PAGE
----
Then My younger sister went to school for a nursing degree. She worked weekends at the Brigham's & Women's hospital while she was in school. She worked in the same field she was studying for, and when she graduated, she had paid off almost all of her loans. AND she had received a job offer from the hospital before she graduated, so she already had a job lined up, which she still has decades later.

 

If you want to pay for your child's education, you had better make sure they know that you expect/demand they have a definitive game plan in mind. If not, you are pretty much setting them up for failure.

Not all, but more and more each time around seem to fall into this trap.

  

How did the kids with the game/web design degrees not find a job? Seems like there should be plenty of opportunities in web and app designs. 

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12 hours ago, z-man said:

How did the kids with the game/web design degrees not find a job? Seems like there should be plenty of opportunities in web and app designs. 

Yeah, but when way too many kids all have the same idea for their majors, the jobs aren't as plentiful when they graduate because there is a flood of applicants for those jobs.

Remember, many of the kids figured they could make a career out of playing video games. Then they realize the job is in design not just playing, and then they really realize they are one of hundreds who made that same decision.

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12 hours ago, stormy monday said:

Interesting perspective, do you have 1st person experience with a liberal arts program/degree? I'm guessing you don't. I do, since that's what I graduated with before 40 years in IT management. I would say over 70% of the people I've hired had a liberal arts background, often my best performers. I need to put them in environments or on projects that cover a wide range of needs. Some are exciting and challenging, others are gawd awful boring but necessary. The BA kids are used to that - in addition to the stuff they studied that was of interest to them they also had to get through stuff that had no apparent relevance but still demanded a lot of effort - they can handle that. Some of my more technically advanced employees just had no patience for projects or subject matters they felt was "below" them and they unfortunately were not good at hiding their disdain from the users. Guess who the users want to work with? Most of my BA kids speak a second language to some extent, in my environment we have a lot of people on the floor who struggle with English, guess who they want to work with? Are there areas where a liberal arts degree is less of a fit, absolutely and honestly they tend to be the type of roles that the BAs would hate doing anyway. But if you think that BA is a one way ticket to Pizza Hut you may want to Google "CEOs with Liberal Arts degrees". It takes all kinds in business too.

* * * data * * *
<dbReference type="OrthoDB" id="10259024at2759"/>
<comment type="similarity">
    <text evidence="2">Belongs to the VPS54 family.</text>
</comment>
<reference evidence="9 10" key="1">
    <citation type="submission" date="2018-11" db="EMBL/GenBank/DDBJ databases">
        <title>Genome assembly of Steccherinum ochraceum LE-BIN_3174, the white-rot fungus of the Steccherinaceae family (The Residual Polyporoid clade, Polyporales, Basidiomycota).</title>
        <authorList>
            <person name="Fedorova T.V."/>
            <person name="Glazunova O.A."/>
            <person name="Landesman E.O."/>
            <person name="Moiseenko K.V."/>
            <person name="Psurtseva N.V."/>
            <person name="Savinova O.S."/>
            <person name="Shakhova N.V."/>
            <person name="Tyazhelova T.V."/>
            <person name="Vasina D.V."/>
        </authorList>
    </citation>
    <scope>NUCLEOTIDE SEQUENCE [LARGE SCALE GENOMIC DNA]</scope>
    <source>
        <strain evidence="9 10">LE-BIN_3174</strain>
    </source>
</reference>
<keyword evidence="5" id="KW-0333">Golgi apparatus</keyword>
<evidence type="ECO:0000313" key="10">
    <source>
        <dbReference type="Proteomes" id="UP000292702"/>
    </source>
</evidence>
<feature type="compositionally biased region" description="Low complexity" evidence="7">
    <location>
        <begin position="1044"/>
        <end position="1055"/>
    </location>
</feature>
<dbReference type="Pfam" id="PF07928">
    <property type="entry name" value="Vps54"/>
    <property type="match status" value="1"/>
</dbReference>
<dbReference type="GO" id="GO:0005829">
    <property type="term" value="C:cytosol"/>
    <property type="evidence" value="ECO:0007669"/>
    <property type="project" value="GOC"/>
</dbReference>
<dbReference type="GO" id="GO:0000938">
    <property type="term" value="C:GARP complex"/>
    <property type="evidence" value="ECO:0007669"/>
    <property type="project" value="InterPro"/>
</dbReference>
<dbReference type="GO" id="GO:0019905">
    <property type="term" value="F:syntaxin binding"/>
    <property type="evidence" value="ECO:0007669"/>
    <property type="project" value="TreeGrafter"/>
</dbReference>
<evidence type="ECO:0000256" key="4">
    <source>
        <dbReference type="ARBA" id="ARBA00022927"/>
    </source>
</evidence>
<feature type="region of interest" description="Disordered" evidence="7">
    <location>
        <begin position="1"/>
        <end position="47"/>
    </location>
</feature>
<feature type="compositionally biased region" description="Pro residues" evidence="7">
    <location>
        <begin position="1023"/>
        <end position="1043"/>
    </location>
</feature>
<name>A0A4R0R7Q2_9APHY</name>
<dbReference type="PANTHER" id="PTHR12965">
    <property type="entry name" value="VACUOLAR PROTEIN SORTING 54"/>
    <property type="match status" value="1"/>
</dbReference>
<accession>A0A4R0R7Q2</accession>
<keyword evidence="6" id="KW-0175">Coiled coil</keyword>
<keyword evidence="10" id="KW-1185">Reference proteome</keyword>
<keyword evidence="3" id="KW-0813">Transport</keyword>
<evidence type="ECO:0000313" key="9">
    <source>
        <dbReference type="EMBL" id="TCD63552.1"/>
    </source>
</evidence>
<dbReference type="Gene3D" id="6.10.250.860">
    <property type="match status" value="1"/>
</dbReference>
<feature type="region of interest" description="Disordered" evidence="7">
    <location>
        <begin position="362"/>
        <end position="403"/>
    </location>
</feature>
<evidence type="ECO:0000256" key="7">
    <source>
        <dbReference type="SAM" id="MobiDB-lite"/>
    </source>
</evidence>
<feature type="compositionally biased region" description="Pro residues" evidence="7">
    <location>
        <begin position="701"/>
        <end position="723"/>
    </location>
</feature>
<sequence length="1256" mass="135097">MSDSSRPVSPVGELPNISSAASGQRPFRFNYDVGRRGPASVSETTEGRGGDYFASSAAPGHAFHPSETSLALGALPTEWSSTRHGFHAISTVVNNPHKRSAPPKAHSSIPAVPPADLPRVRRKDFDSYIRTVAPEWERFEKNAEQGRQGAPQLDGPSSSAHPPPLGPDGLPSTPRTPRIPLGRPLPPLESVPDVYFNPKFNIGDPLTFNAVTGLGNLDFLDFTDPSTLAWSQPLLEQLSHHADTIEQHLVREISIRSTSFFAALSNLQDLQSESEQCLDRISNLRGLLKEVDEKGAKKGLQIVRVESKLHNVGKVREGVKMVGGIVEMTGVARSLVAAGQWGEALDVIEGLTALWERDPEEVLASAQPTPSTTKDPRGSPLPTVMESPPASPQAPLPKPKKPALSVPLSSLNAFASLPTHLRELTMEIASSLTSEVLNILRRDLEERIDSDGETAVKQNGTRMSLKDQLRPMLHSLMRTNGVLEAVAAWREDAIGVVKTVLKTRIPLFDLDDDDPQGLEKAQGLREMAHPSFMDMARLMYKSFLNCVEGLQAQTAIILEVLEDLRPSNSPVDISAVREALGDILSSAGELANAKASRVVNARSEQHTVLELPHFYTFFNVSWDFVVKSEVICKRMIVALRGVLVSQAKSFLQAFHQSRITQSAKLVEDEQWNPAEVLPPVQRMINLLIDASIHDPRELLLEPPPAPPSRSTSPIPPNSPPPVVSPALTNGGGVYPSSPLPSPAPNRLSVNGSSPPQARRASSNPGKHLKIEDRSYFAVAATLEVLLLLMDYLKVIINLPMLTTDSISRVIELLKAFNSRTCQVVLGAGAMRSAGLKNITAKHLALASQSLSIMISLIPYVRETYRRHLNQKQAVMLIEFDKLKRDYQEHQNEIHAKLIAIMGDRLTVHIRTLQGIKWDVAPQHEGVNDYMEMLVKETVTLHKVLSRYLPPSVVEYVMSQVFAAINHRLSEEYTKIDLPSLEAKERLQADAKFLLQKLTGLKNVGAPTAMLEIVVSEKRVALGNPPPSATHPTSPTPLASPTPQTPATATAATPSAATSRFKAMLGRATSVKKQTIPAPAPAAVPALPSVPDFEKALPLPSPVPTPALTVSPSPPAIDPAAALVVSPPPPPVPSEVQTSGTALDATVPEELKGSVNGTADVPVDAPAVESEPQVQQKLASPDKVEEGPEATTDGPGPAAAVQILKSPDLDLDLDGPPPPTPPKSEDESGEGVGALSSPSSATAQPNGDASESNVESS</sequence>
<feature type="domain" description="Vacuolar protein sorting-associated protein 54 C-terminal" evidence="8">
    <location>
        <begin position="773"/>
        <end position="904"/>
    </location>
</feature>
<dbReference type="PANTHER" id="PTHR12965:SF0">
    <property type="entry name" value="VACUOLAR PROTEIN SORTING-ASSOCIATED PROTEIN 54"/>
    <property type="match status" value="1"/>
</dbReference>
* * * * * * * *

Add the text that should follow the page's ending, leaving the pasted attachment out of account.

Don't get me wrong, I shouldn't have generalized all Liberal Arts degrees that way.

But you have to admit, there are quite a few kids that have little or no desire/drive to exceed in a particular field of study. The smart kids (logically smart) have a game plan and take steps to follow that plan.

Others make the presumption that just by having a college degree means they should be qualified for every job they want, regardless of the requirements needed for that job.

I work in a financial environment, and my bosses would lament over the number of college grads who expected to walk in off the street and make CEO money for an entry level job.

(Between that and the hilariously composed resumes, it boggles the mind how these kids can succeed in the real world.)

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i didnt read all the pages.

 

my answer is to each his own.

i paid for both my kids to go to Rowan College for two years after community college.   was it hard ? sure. but i am of the belief to have your kids do better then yourself.   neither my wife or i went to college.

my wife is now a nurse and i run a supply store. my daughter is a teacher and my son is a property manager.   they both are in there mid twenties and my son makes more money then we do and  i am proud to say it. my daughter is getting paid pretty good also.

i did have both my kids pay for the books they needed so they didnt get off scott free.   they both worked in high school and college.